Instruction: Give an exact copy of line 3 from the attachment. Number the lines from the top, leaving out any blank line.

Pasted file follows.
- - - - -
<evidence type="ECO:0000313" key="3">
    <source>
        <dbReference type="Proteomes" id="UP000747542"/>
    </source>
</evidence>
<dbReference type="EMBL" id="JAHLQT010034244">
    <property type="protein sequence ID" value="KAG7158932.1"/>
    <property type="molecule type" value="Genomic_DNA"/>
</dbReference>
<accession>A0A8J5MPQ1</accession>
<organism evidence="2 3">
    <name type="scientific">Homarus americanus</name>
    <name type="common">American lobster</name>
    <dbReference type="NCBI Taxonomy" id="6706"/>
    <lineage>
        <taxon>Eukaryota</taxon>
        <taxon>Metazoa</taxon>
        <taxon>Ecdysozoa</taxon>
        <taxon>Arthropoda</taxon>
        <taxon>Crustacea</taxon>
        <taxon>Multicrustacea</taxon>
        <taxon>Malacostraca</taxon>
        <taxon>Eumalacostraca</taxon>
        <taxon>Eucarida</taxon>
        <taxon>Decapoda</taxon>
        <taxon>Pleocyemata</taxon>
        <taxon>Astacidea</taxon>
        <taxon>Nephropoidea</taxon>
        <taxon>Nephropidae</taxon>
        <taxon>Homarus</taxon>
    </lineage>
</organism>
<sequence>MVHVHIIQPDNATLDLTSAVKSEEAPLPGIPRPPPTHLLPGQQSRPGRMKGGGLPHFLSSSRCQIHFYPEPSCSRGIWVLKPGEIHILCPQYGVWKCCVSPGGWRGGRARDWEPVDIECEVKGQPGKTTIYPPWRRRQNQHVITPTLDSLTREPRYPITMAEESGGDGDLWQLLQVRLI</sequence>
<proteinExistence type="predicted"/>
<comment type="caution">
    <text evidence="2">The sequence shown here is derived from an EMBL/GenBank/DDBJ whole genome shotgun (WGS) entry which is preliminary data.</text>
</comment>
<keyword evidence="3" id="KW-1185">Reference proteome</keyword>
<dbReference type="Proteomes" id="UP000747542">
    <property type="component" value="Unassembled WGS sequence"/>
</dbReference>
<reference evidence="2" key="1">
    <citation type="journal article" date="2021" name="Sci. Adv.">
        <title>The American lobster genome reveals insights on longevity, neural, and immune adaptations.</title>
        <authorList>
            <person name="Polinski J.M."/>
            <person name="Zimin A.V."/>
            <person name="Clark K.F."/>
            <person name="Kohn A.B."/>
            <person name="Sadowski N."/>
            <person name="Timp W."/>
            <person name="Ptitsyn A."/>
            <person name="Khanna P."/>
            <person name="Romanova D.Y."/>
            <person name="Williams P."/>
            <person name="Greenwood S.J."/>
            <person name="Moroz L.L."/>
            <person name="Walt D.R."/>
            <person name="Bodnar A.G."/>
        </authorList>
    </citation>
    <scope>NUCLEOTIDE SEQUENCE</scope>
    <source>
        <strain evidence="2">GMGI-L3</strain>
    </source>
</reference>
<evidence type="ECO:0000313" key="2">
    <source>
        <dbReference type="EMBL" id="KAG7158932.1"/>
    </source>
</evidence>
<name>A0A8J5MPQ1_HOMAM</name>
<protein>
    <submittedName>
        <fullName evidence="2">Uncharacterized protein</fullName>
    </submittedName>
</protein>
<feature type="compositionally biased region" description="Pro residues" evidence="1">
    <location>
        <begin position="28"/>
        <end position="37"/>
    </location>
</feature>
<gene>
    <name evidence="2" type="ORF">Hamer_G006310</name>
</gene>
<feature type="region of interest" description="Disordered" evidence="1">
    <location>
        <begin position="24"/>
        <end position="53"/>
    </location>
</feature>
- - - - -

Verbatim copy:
        <dbReference type="Proteomes" id="UP000747542"/>